What it comes down to is hard work, intelligence, perseverance, and ambition. Luck need not be considered.

FullSizeRender (16).jpg

 

what is JACAC

The Japan Canada Academic Consortium is a government funded program between Japanese and Canadian students to participate in an academic and cultural exchange. It’s an annual initiative that alternates between the two countries, and it just so happens that this year it’s in Nagoya and Tokyo. Every year the program carries a theme, with our’s being ‘energy and societies.’

We are stationed out of Nagoya University living in the international student dormitories, and the great part about the Consortium is that it’s a mix of group work, field trips and lectures. The students come from all over Japan and Canada with different specializations from participating universities who have sent their delegates to participate. We have every type of major here, from IR to engineering, international exchange studies to environmental biology. Because of this diversity the perspectives and knowledge of the group has been incredibly valuable. These are some of the brightest and most ambitious students in Japan and Canada.

Apart from the exceptional quality of participants, the content of the program is also impressive. Because of the extensive government and industry support we were able to fly to Japan, visit and learn from residents living in the mountains under neo-traditional satoyama lifestyles, have a lecture by 2014 Nobel Prize winner Hiroshi Amano on his discovery of blue LED technology and the implications of it, and on the last day will be presenting our energy policy recommendations at the Canadian embassy in Tokyo, in the presence of Princess Takamado and the Canadian ambassador. The entire time my mind has been working, thinking about how what I’ve learned can apply to my particular niche area of interest in relation to the topic- sustainable and accessible energy development projects for vulnerable populations in conflict, disaster and fragile regions.

I can’t emphasize enough the impact that this program has had on me after only a few days in Japan. The ability to be immersed in a group of enthusiastic students from both countries, with the freedom to go out and explore the culture, interact and ask questions is huge. What do people think of the royal family here, are there protests, what do people think about the consequences of the 2011 Fukushima disaster, how do you say ‘awesome’ in Japanese, were we what you expected? Between sushi and lectures and group work there’s an obvious connection and friendship that’s been formed in a very short time, which is valuable both cross-culturally but also for the Canadian students who have come from huge distances to be here.

This experience, while it’s not over yet, is just another of the incredible international experiences I’ll have taken part in during my undergraduate degree. It’s difficult to explain how significantly programs like this change my perspectives and facilitate valuable connections across societies, but I wish more opportunities like this were more accessible for other students to challenge assumptions, experience culture, and grow as exceptional global learners and leaders.

If we as a country want to strive to achieve constructive international engagement it’s imperative that governments and educational institutions invest in their students, in order to realize commonalities and rapport that extends far beyond graduation day.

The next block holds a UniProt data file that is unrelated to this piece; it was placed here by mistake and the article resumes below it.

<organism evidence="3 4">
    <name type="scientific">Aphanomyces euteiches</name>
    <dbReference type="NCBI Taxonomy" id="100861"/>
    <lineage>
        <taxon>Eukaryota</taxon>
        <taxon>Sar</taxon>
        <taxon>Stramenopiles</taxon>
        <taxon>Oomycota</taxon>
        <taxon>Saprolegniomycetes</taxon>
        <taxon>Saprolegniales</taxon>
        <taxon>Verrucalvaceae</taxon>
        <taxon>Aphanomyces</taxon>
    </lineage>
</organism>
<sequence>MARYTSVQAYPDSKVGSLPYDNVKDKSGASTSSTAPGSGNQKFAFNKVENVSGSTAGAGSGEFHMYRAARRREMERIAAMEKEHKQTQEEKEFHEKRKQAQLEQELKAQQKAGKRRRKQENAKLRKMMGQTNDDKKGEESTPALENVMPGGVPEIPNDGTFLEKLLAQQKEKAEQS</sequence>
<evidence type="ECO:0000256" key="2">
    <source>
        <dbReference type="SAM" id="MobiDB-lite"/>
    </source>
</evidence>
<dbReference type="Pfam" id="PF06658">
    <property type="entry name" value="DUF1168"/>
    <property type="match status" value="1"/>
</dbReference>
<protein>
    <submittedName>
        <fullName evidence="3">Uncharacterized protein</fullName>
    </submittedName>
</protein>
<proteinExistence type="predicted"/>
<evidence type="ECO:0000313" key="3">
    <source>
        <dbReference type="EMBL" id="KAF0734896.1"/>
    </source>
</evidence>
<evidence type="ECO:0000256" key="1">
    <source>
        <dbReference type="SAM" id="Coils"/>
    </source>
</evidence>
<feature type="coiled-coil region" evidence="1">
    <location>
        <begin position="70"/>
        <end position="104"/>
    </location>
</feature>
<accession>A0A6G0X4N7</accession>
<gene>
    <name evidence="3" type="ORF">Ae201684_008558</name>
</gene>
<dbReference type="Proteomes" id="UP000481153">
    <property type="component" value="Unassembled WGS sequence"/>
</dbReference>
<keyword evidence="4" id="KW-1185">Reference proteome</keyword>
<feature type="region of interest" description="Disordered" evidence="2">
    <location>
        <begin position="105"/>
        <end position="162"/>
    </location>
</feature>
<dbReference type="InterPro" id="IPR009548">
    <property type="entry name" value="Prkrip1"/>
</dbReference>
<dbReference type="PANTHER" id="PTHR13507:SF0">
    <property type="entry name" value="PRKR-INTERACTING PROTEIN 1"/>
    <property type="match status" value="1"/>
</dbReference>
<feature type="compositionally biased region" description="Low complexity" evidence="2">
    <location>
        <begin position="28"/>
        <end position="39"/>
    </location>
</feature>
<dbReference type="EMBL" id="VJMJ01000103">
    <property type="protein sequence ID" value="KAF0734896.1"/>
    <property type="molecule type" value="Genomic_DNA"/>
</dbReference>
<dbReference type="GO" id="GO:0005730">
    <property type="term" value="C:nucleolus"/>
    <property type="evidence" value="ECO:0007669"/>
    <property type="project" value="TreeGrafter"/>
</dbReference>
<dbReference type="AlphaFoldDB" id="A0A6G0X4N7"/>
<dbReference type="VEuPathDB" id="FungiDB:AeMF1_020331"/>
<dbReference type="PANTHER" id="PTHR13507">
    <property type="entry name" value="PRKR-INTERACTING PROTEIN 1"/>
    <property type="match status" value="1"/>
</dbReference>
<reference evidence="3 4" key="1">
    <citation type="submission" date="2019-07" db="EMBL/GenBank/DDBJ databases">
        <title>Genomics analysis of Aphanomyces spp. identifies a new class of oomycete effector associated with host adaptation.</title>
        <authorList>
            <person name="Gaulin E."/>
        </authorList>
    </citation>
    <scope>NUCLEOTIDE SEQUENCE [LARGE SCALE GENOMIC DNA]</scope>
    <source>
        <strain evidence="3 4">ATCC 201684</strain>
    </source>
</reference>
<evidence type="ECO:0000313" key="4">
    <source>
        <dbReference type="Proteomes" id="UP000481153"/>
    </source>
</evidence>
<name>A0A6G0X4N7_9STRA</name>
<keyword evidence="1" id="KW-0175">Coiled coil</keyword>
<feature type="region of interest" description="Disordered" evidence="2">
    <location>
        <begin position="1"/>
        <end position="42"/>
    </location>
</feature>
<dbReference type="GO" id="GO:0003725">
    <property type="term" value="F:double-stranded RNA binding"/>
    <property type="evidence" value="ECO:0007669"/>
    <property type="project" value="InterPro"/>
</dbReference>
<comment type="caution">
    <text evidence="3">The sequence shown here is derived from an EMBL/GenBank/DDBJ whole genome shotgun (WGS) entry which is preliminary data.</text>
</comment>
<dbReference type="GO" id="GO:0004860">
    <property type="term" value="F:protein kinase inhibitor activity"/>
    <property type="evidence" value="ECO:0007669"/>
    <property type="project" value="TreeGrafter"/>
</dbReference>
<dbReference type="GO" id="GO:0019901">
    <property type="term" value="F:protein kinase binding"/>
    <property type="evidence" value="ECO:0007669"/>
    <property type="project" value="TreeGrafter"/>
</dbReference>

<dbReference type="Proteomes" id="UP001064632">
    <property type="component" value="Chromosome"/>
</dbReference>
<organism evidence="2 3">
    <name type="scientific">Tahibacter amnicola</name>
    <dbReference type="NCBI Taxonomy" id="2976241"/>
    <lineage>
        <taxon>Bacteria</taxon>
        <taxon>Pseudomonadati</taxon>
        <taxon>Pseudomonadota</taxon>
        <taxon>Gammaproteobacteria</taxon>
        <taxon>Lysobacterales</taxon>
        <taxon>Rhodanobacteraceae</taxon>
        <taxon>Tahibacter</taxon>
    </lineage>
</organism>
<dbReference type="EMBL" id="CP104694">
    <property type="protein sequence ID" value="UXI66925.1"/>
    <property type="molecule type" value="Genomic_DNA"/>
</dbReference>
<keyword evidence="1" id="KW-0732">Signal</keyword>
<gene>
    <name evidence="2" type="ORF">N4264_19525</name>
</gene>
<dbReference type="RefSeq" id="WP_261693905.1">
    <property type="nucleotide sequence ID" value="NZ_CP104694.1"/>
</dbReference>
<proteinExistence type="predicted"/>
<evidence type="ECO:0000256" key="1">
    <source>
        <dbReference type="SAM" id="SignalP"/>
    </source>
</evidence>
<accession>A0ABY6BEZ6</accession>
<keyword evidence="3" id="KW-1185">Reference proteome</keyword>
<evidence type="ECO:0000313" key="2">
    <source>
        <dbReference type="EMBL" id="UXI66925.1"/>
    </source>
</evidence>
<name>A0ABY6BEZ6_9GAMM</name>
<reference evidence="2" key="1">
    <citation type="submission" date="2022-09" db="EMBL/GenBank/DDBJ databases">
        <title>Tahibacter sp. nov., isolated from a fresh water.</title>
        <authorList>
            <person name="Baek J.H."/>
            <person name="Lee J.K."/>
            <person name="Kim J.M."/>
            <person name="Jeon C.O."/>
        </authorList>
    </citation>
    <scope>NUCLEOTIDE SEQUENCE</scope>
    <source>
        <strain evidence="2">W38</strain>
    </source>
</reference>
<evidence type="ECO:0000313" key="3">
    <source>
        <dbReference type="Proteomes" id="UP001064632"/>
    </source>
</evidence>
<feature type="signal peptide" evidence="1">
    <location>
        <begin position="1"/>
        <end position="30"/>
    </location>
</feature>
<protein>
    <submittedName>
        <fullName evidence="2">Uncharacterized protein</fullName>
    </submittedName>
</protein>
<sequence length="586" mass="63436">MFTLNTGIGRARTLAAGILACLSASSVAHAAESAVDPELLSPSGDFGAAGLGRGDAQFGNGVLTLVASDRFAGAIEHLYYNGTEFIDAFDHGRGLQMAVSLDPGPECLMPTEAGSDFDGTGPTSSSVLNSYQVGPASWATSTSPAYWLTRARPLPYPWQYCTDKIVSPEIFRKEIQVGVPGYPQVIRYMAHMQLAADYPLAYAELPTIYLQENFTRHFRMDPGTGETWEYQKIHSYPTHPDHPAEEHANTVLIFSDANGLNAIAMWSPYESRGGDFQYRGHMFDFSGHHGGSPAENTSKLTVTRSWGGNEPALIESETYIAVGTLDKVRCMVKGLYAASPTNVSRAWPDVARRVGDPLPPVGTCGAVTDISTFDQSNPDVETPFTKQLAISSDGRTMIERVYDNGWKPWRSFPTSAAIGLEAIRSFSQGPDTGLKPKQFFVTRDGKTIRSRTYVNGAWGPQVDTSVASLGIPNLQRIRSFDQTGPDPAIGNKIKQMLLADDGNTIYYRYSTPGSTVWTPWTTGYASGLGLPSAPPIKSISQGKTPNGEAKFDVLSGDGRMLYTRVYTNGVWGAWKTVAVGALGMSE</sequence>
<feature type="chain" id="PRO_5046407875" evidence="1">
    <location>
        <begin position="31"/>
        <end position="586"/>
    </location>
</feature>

FullSizeRender 8.jpg

 

getting here

I’ve been obsessing over this trip and mentally preparing really since I applied in September. On Thursday once my midterms were done I started packing my little blue suitcase- who has seen eleven countries, tons of flight segments and taken a bit of a beating in just over a year that I’ve had it. I was up packing for a few hours on Thursday into Friday early morning, but this is part of my strategy against such a big jump in time zones. I purposefully stayed up until 3am, which is 8pm Tokyo time, watching my favourite YouTube channel and I also got a call out of Kay while she was getting ready for her day over in Scotland.

This strategy always works for me and is something I swear is the only way to seamlessly change zones when you’re travelling across the world. When you’re dealing with a 17 hour change and only nine days in a country there’s no way you can afford to let your body get used to the change naturally. You have to force yourself to stay up until at least 8pm in the zone you’re travelling to, change your phone clock to the time in your destination and go off of that for the flight (which means no sleeping in some cases) and once you get there, sleep deprived and exhausted, you’ll already be on the right time! And that’s exactly what my days looked like between Thursday in Vancouver and Sunday in Nagoya.

Basically I went to bed at 3am in Vancouver, got up at 7am, finished packing, made my bed, locked my door and dragged all my stuff with me to the Collegia for our team meeting. Finished that, dragged myself to the airport, where I had my classic Milestones veggie burger in the terminal, and got on my flight to Narita! The flight was great because I was in Premium Economy on the Boeing 787- a plane I’ve been dying to fly since Air Canada took possession of their first one in 2013.

The flight was just about 10 hours, which gave me plenty of time to edit a paper, watch three movies, and stare out the giant windows of the 788. I had to connect in Narita to Chubu, so when we landed I hustled to immigration to get my newest passport stamp and bag and boarding pass. The next flight on an ANA 737 was uneventful. We were delayed an hour on the 45 minute flight which was annoying and uncomfortably hot, and I was really, really tired. My baggage took 5 minutes to come out, I met western half of the Canadian delegation for JACAC, and we drove to Nagoya University.

At this point I was really done with the day so I grabbed my key and made my bed and had a great sleep.

image3

image2

image1 (1)

first impressions of Japan

-Everything is immaculate. When I landed in Nagoya there was a man scrubbing a pillar which appeared to be to be spotless. The streets are maintained and there’s no garbage anywhere- including bins.

-Surgical masks are a staple. Tons of people on the plane had them, in the airport there were lots. You wear them when you’re sick, but also if you haven’t done your makeup for the day.

-The toilets are the most sophisticated in the world. This morning I had to sit and read all the instructions for at least 6 minutes. They play water sounds, have washer settings, five types of flushes, ‘odour absorbing’ capabilities, are self-cleaning. They’re also heated. This was a luxury I didn’t realize I needed until today.